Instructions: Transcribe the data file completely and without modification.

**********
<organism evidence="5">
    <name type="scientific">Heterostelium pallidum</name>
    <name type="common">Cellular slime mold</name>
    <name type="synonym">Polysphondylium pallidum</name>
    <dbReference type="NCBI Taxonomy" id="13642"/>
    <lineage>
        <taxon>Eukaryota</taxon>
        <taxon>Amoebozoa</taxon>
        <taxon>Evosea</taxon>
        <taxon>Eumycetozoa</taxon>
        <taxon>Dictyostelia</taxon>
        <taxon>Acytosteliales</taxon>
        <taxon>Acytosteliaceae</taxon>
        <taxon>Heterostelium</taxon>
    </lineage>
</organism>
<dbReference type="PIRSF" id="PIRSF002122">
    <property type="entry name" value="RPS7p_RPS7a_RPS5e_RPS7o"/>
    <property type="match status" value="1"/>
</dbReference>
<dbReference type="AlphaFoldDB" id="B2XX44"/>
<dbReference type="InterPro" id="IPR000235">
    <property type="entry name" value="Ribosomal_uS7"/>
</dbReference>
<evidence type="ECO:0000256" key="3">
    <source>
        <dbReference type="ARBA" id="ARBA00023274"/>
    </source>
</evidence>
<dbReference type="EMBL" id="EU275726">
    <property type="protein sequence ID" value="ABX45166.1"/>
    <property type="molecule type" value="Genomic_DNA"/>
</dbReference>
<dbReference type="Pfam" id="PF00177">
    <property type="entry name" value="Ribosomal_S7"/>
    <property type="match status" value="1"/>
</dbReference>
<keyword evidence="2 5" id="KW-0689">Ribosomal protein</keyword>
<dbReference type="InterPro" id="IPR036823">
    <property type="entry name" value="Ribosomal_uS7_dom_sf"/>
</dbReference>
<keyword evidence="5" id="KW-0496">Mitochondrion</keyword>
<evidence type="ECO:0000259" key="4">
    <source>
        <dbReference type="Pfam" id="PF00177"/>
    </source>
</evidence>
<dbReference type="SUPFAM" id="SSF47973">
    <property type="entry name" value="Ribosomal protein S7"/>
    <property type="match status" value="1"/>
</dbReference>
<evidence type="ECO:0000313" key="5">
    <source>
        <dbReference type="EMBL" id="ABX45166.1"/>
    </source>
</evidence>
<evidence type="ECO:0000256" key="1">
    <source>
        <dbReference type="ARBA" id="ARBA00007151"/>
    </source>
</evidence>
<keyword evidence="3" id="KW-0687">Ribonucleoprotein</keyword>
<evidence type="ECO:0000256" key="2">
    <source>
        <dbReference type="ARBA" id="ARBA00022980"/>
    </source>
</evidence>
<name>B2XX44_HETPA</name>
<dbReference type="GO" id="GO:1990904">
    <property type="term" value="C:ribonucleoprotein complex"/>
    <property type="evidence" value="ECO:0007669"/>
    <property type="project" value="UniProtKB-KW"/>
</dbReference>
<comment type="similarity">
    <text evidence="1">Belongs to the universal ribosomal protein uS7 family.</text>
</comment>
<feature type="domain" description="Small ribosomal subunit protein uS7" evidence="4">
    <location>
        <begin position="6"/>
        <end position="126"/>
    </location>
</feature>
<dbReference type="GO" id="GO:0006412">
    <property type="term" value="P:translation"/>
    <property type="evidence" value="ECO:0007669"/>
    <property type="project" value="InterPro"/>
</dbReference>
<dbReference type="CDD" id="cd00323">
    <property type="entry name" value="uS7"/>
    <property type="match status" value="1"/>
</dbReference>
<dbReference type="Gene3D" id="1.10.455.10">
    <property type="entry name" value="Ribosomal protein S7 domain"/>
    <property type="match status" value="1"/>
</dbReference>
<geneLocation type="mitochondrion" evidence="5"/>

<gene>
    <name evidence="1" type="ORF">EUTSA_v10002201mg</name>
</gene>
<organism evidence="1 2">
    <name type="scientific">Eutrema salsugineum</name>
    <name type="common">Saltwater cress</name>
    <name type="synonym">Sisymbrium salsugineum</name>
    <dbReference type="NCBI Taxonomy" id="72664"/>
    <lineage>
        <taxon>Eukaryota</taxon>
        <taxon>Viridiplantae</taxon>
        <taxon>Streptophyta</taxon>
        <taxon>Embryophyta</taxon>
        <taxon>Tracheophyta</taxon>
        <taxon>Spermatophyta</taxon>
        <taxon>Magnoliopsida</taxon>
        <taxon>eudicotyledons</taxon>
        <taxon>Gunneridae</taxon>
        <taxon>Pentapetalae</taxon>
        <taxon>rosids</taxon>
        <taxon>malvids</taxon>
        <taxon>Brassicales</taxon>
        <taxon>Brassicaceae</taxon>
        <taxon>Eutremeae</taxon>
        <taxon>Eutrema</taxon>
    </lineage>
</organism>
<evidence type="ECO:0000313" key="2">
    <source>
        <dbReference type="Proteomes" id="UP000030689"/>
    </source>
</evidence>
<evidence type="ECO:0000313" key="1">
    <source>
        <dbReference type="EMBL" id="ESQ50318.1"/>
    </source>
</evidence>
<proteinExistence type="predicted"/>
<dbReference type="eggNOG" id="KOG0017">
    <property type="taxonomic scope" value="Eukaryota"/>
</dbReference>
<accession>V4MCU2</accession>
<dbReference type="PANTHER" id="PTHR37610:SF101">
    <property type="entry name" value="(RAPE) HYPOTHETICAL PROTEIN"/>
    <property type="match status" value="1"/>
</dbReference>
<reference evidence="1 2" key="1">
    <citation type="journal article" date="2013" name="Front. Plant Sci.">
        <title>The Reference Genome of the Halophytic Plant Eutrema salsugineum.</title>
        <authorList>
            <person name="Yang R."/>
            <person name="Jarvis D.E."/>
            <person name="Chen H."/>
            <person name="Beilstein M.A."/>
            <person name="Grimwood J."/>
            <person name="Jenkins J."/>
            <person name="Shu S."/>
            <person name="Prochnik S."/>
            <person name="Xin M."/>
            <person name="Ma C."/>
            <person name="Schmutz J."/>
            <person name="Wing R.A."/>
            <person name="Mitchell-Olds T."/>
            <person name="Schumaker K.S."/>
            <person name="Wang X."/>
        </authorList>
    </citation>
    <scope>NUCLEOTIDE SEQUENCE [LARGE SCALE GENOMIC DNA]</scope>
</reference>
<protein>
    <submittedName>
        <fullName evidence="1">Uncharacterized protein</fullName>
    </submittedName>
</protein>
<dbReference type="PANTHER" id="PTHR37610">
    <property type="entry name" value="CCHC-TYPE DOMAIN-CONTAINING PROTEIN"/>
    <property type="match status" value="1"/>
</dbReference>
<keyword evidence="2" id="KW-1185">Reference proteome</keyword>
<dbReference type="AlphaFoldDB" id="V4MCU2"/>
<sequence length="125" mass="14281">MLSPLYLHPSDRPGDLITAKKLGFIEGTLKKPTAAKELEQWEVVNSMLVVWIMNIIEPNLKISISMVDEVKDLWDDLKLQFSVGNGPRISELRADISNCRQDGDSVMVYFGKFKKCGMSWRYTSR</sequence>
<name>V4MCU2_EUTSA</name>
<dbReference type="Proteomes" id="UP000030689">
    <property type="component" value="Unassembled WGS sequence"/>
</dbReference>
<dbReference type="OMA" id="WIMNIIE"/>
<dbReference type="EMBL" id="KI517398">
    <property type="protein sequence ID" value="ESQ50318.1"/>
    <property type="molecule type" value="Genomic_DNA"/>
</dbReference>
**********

<organism evidence="5">
    <name type="scientific">Heterostelium pallidum</name>
    <name type="common">Cellular slime mold</name>
    <name type="synonym">Polysphondylium pallidum</name>
    <dbReference type="NCBI Taxonomy" id="13642"/>
    <lineage>
        <taxon>Eukaryota</taxon>
        <taxon>Amoebozoa</taxon>
        <taxon>Evosea</taxon>
        <taxon>Eumycetozoa</taxon>
        <taxon>Dictyostelia</taxon>
        <taxon>Acytosteliales</taxon>
        <taxon>Acytosteliaceae</taxon>
        <taxon>Heterostelium</taxon>
    </lineage>
</organism>
<dbReference type="PIRSF" id="PIRSF002122">
    <property type="entry name" value="RPS7p_RPS7a_RPS5e_RPS7o"/>
    <property type="match status" value="1"/>
</dbReference>
<dbReference type="AlphaFoldDB" id="B2XX44"/>
<dbReference type="InterPro" id="IPR000235">
    <property type="entry name" value="Ribosomal_uS7"/>
</dbReference>
<evidence type="ECO:0000256" key="3">
    <source>
        <dbReference type="ARBA" id="ARBA00023274"/>
    </source>
</evidence>
<dbReference type="EMBL" id="EU275726">
    <property type="protein sequence ID" value="ABX45166.1"/>
    <property type="molecule type" value="Genomic_DNA"/>
</dbReference>
<dbReference type="Pfam" id="PF00177">
    <property type="entry name" value="Ribosomal_S7"/>
    <property type="match status" value="1"/>
</dbReference>
<keyword evidence="2 5" id="KW-0689">Ribosomal protein</keyword>
<dbReference type="InterPro" id="IPR036823">
    <property type="entry name" value="Ribosomal_uS7_dom_sf"/>
</dbReference>
<keyword evidence="5" id="KW-0496">Mitochondrion</keyword>
<evidence type="ECO:0000259" key="4">
    <source>
        <dbReference type="Pfam" id="PF00177"/>
    </source>
</evidence>
<dbReference type="SUPFAM" id="SSF47973">
    <property type="entry name" value="Ribosomal protein S7"/>
    <property type="match status" value="1"/>
</dbReference>
<evidence type="ECO:0000313" key="5">
    <source>
        <dbReference type="EMBL" id="ABX45166.1"/>
    </source>
</evidence>
<evidence type="ECO:0000256" key="1">
    <source>
        <dbReference type="ARBA" id="ARBA00007151"/>
    </source>
</evidence>
<keyword evidence="3" id="KW-0687">Ribonucleoprotein</keyword>
<evidence type="ECO:0000256" key="2">
    <source>
        <dbReference type="ARBA" id="ARBA00022980"/>
    </source>
</evidence>
<name>B2XX44_HETPA</name>
<dbReference type="GO" id="GO:1990904">
    <property type="term" value="C:ribonucleoprotein complex"/>
    <property type="evidence" value="ECO:0007669"/>
    <property type="project" value="UniProtKB-KW"/>
</dbReference>
<comment type="similarity">
    <text evidence="1">Belongs to the universal ribosomal protein uS7 family.</text>
</comment>
<feature type="domain" description="Small ribosomal subunit protein uS7" evidence="4">
    <location>
        <begin position="6"/>
        <end position="126"/>
    </location>
</feature>
<dbReference type="GO" id="GO:0006412">
    <property type="term" value="P:translation"/>
    <property type="evidence" value="ECO:0007669"/>
    <property type="project" value="InterPro"/>
</dbReference>
<dbReference type="CDD" id="cd00323">
    <property type="entry name" value="uS7"/>
    <property type="match status" value="1"/>
</dbReference>
<dbReference type="Gene3D" id="1.10.455.10">
    <property type="entry name" value="Ribosomal protein S7 domain"/>
    <property type="match status" value="1"/>
</dbReference>
<geneLocation type="mitochondrion" evidence="5"/>

<gene>
    <name evidence="1" type="ORF">EUTSA_v10002201mg</name>
</gene>
<organism evidence="1 2">
    <name type="scientific">Eutrema salsugineum</name>
    <name type="common">Saltwater cress</name>
    <name type="synonym">Sisymbrium salsugineum</name>
    <dbReference type="NCBI Taxonomy" id="72664"/>
    <lineage>
        <taxon>Eukaryota</taxon>
        <taxon>Viridiplantae</taxon>
        <taxon>Streptophyta</taxon>
        <taxon>Embryophyta</taxon>
        <taxon>Tracheophyta</taxon>
        <taxon>Spermatophyta</taxon>
        <taxon>Magnoliopsida</taxon>
        <taxon>eudicotyledons</taxon>
        <taxon>Gunneridae</taxon>
        <taxon>Pentapetalae</taxon>
        <taxon>rosids</taxon>
        <taxon>malvids</taxon>
        <taxon>Brassicales</taxon>
        <taxon>Brassicaceae</taxon>
        <taxon>Eutremeae</taxon>
        <taxon>Eutrema</taxon>
    </lineage>
</organism>
<evidence type="ECO:0000313" key="2">
    <source>
        <dbReference type="Proteomes" id="UP000030689"/>
    </source>
</evidence>
<evidence type="ECO:0000313" key="1">
    <source>
        <dbReference type="EMBL" id="ESQ50318.1"/>
    </source>
</evidence>
<proteinExistence type="predicted"/>
<dbReference type="eggNOG" id="KOG0017">
    <property type="taxonomic scope" value="Eukaryota"/>
</dbReference>
<accession>V4MCU2</accession>
<dbReference type="PANTHER" id="PTHR37610:SF101">
    <property type="entry name" value="(RAPE) HYPOTHETICAL PROTEIN"/>
    <property type="match status" value="1"/>
</dbReference>
<reference evidence="1 2" key="1">
    <citation type="journal article" date="2013" name="Front. Plant Sci.">
        <title>The Reference Genome of the Halophytic Plant Eutrema salsugineum.</title>
        <authorList>
            <person name="Yang R."/>
            <person name="Jarvis D.E."/>
            <person name="Chen H."/>
            <person name="Beilstein M.A."/>
            <person name="Grimwood J."/>
            <person name="Jenkins J."/>
            <person name="Shu S."/>
            <person name="Prochnik S."/>
            <person name="Xin M."/>
            <person name="Ma C."/>
            <person name="Schmutz J."/>
            <person name="Wing R.A."/>
            <person name="Mitchell-Olds T."/>
            <person name="Schumaker K.S."/>
            <person name="Wang X."/>
        </authorList>
    </citation>
    <scope>NUCLEOTIDE SEQUENCE [LARGE SCALE GENOMIC DNA]</scope>
</reference>
<protein>
    <submittedName>
        <fullName evidence="1">Uncharacterized protein</fullName>
    </submittedName>
</protein>
<dbReference type="PANTHER" id="PTHR37610">
    <property type="entry name" value="CCHC-TYPE DOMAIN-CONTAINING PROTEIN"/>
    <property type="match status" value="1"/>
</dbReference>
<keyword evidence="2" id="KW-1185">Reference proteome</keyword>
<dbReference type="AlphaFoldDB" id="V4MCU2"/>
<sequence length="125" mass="14281">MLSPLYLHPSDRPGDLITAKKLGFIEGTLKKPTAAKELEQWEVVNSMLVVWIMNIIEPNLKISISMVDEVKDLWDDLKLQFSVGNGPRISELRADISNCRQDGDSVMVYFGKFKKCGMSWRYTSR</sequence>
<name>V4MCU2_EUTSA</name>
<dbReference type="Proteomes" id="UP000030689">
    <property type="component" value="Unassembled WGS sequence"/>
</dbReference>
<dbReference type="OMA" id="WIMNIIE"/>
<dbReference type="EMBL" id="KI517398">
    <property type="protein sequence ID" value="ESQ50318.1"/>
    <property type="molecule type" value="Genomic_DNA"/>
</dbReference>